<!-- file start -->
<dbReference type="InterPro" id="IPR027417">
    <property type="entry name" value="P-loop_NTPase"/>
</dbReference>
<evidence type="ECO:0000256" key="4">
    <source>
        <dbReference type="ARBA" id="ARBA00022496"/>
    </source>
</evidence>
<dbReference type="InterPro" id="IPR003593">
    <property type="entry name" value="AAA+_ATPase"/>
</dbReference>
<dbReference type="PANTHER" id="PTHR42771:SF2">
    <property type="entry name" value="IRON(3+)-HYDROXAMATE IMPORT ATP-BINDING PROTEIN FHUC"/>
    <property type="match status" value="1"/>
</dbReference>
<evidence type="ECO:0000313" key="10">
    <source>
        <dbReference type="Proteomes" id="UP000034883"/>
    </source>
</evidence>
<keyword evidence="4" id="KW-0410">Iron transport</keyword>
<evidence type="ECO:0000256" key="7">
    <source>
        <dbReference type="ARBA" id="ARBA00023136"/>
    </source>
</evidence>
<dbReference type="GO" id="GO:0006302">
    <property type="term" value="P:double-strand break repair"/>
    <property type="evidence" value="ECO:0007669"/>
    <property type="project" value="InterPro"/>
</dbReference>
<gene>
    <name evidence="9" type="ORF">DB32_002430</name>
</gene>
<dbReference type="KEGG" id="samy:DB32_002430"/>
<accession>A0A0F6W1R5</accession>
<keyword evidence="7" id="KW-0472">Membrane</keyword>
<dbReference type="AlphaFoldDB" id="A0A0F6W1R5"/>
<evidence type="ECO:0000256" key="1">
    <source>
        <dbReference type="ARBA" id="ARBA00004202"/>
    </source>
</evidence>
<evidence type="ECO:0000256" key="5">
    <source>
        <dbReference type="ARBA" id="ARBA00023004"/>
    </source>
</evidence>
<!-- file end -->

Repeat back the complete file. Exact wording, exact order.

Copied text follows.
<dbReference type="InterPro" id="IPR027417">
    <property type="entry name" value="P-loop_NTPase"/>
</dbReference>
<evidence type="ECO:0000256" key="4">
    <source>
        <dbReference type="ARBA" id="ARBA00022496"/>
    </source>
</evidence>
<dbReference type="InterPro" id="IPR003593">
    <property type="entry name" value="AAA+_ATPase"/>
</dbReference>
<dbReference type="PANTHER" id="PTHR42771:SF2">
    <property type="entry name" value="IRON(3+)-HYDROXAMATE IMPORT ATP-BINDING PROTEIN FHUC"/>
    <property type="match status" value="1"/>
</dbReference>
<evidence type="ECO:0000313" key="10">
    <source>
        <dbReference type="Proteomes" id="UP000034883"/>
    </source>
</evidence>
<keyword evidence="4" id="KW-0410">Iron transport</keyword>
<evidence type="ECO:0000256" key="7">
    <source>
        <dbReference type="ARBA" id="ARBA00023136"/>
    </source>
</evidence>
<dbReference type="GO" id="GO:0006302">
    <property type="term" value="P:double-strand break repair"/>
    <property type="evidence" value="ECO:0007669"/>
    <property type="project" value="InterPro"/>
</dbReference>
<gene>
    <name evidence="9" type="ORF">DB32_002430</name>
</gene>
<dbReference type="KEGG" id="samy:DB32_002430"/>
<accession>A0A0F6W1R5</accession>
<keyword evidence="7" id="KW-0472">Membrane</keyword>
<dbReference type="AlphaFoldDB" id="A0A0F6W1R5"/>
<evidence type="ECO:0000256" key="1">
    <source>
        <dbReference type="ARBA" id="ARBA00004202"/>
    </source>
</evidence>
<evidence type="ECO:0000256" key="5">
    <source>
        <dbReference type="ARBA" id="ARBA00023004"/>
    </source>
</evidence>